I do agree with Shan, though. I think the sentencing guidelines range here, which is 19 to 24 years, that's advisory. Judges have to consider that. They do not have to sentence within it -- 19 to 24 years is an extraordinarily high sentence, even for all of the fraud crimes that Manafort has committed.

I would look for something in this sort of low double digits.

TAPPER: And we're told right now from inside the courtroom that it is packed, a packed courtroom, with federal investigators and spectators and members of the media.

Elie, the special counsel also argued that Manafort shouldn't get any credit or mitigation for cooperation because he lied to the government and the grand jury. Might that have an impact? HONIG: Sure.

Not only does he not get acceptance of responsibility. Typically, if a defendant accepts responsibility, he gets a three-level reduction, which can result in several years. Not only is Manafort not going to get that. He made it worse. He did about the worst thing that any defendant can do, which is try to cooperate, go in and intentionally mislead Mueller's team.

So that's just going to pour gasoline on the fire here.

TAPPER: And, Shan, Manafort has asked the judge for leniency in the past, saying that he is sorry, arguing that his health has deteriorated. Might that be effective?

WU: That will certainly be a factor.

I mean, those sorts of issues, age, lack of criminal record, are already reflected in the guidelines. So they really have to gain some further ground. I mean, there's so much speculation about him angling for a pardon, but I don't think that's what his team is looking at here. They're doing the ground game.

They're focusing on this judge, trying to figure out what they can do with this judge to lower a little bit off that sentence.

TAPPER: All right, gentlemen, stick around. We're going to come back to you as news develops, when we get the news from inside the courtroom, what the sentencing actually is.

As we await word as to Paul Manafort's sentencing, it is worth underlining again just how significant this is. This is the president's former campaign chairman. He could be heading to prison for the rest of his life.

CNN's Pamela Brown is digging into just how historic this moment may be.


PAMELA BROWN, CNN SENIOR WHITE HOUSE CORRESPONDENT (voice-over): An astounding downfall for a man who, three years ago this month, joined the campaign and soon ran the campaign of the man who is now president of the United States.

However much the president attempts to distance himself from Paul Manafort now...

DONALD TRUMP, PRESIDENT OF THE UNITED STATES: He worked for me for a very short period of time.

BROWN: ... at the time, Trump allies sounded quite different.

NEWT GINGRICH (R), FORMER SPEAKER OF THE HOUSE: Nobody should underestimate how much Paul Manafort did to really help build this campaign to where it is right now. BROWN: A Gingrich quote that Trump ally Sean Hannity even tweeted,

though it has since been deleted.

At the age of 69, a lengthy prison sentence could land Manafort behind bars for the rest of his life. Manafort was brought on to the Trump campaign in March 2016 to help secure Republican delegates uneasy about Trump's nomination.

Manafort brought with him his deputy, Rick Gates, who ultimately testified against Manafort himself.

The Mueller investigation stems from the overwhelming consensus within the U.S. intelligence community that Russia interfered in the 2016 election; 26 Russian nationals are charged with spreading misinformation on social media in the U.S. or conspiracy to commit computer crimes.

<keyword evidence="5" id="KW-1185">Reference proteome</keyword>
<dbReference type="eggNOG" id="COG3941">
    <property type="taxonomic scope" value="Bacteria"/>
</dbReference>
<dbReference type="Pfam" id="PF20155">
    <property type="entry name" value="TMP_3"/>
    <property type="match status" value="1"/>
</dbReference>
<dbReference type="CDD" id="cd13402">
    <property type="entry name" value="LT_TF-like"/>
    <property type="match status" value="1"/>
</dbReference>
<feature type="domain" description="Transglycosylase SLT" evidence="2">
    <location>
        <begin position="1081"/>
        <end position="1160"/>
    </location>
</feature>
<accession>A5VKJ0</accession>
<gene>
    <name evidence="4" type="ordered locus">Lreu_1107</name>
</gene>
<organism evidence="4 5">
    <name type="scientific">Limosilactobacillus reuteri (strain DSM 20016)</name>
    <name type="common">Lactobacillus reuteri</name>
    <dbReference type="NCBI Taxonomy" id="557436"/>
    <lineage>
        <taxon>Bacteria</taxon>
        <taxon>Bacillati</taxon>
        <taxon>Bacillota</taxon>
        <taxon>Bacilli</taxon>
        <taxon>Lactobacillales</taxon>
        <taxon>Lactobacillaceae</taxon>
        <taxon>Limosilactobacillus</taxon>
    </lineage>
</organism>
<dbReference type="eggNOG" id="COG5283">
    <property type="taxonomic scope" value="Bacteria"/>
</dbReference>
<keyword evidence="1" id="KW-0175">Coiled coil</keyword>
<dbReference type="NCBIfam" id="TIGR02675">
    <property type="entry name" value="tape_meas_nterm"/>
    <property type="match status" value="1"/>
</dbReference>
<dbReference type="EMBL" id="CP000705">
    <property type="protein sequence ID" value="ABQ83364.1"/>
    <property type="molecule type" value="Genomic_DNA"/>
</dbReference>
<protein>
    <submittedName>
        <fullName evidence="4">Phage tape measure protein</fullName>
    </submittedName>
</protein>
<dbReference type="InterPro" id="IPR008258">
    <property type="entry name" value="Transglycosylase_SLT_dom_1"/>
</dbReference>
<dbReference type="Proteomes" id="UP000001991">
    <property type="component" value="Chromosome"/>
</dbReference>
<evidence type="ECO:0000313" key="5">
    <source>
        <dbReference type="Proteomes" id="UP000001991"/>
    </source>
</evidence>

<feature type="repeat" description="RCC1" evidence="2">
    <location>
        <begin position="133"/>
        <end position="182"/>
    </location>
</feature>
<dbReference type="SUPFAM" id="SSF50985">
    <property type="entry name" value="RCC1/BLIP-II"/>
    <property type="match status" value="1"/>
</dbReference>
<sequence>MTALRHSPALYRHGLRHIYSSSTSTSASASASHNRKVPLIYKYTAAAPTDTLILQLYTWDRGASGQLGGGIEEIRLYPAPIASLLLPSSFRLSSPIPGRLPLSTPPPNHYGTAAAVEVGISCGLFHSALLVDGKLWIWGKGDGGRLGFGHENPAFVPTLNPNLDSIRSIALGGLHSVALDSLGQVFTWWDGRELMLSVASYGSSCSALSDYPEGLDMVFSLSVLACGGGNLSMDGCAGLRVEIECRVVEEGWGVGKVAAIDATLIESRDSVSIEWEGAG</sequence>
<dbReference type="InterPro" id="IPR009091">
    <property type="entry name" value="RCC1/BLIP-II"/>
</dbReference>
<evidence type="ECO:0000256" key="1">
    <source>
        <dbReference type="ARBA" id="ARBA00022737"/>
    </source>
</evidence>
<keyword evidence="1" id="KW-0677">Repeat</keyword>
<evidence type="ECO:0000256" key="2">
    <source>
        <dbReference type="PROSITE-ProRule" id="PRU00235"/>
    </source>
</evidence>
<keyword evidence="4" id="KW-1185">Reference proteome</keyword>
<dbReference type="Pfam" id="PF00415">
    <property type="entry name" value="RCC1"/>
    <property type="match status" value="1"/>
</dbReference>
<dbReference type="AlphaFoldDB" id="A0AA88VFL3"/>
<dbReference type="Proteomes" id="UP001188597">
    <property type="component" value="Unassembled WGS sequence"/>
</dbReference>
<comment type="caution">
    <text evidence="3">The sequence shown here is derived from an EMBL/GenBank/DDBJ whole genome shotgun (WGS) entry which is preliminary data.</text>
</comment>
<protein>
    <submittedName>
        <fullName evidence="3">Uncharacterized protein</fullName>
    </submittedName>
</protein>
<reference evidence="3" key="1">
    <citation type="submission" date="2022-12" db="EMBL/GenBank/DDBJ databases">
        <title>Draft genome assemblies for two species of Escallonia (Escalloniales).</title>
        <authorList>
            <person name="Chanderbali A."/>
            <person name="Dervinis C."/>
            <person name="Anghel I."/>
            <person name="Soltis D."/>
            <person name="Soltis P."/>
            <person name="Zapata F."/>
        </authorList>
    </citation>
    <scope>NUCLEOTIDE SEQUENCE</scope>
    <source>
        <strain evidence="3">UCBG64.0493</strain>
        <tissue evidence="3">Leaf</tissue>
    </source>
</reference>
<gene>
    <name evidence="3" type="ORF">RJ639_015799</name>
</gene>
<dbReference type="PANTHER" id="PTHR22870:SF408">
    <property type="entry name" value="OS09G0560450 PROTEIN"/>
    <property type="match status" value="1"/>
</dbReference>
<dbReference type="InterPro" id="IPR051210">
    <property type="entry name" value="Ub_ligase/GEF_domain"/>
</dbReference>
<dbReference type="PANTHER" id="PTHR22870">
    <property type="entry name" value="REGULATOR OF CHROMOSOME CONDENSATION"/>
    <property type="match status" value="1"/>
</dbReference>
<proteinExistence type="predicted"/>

ROD ROSENSTEIN, U.S. DEPUTY ATTORNEY GENERAL: With the stated goal of spreading distrust towards the candidates and the political system in general.

BROWN: And we still don't know why Manafort shared internal Trump campaign data with Konstantin Kilimnik, a man who Mueller alleges has ties to Russian military intelligence.

Manafort's conviction represents just a sampling of the illegal acts associates of the president or accused up. Mueller's investigation has yielded guilty pleas from several people in Trump's inner circle. And so far, 37 people and entities, including Russian nationals, have been charged with crimes relating to the probe.

Watergate, which resulted in the resignation of President Richard Nixon, is the only political scandal that produced more charges, at least so far.


BROWN: And Manafort, who turns 70 next month, will learn his fate any moment now.

His legal team argued to the judge in a recent filing that he should serve less than the 25 years because he will be less likely to commit crimes after serving in prison, given his age, and they said, the punishment the special counsel is asking for doesn't fit the crimes he committed.

That was the argument they made. But this is the first two sentencing hearings for Manafort -- Jake.

TAPPER: All right, Pamela Brown, thank you so much.

Let's dive into this with the experts.

First of all, just to make clear, he has not been charged with anything relating to conspiracy to interfere with the 2016 election. So we will hear no collusion. [16:10:01]


TAPPER: And that is at least accurate when it comes to the charges and the sentencing today.

But do you think we're kind of underplaying, the nation and the media, the gravity of this? This is somebody who was very instrumental to Trump winning, and he's going to be going to prison.

CARPENTER: I always remember that interview that he did during the campaign where he was asked directly, do you have any financial ties to Russia? And he stumbled, and it was all very strange.

And the reason he could not be honest with the public about his ties to Ukraine and Russia is because he had been so dishonest with the government in regards to his taxes, his lobbying, his banking, for so many years.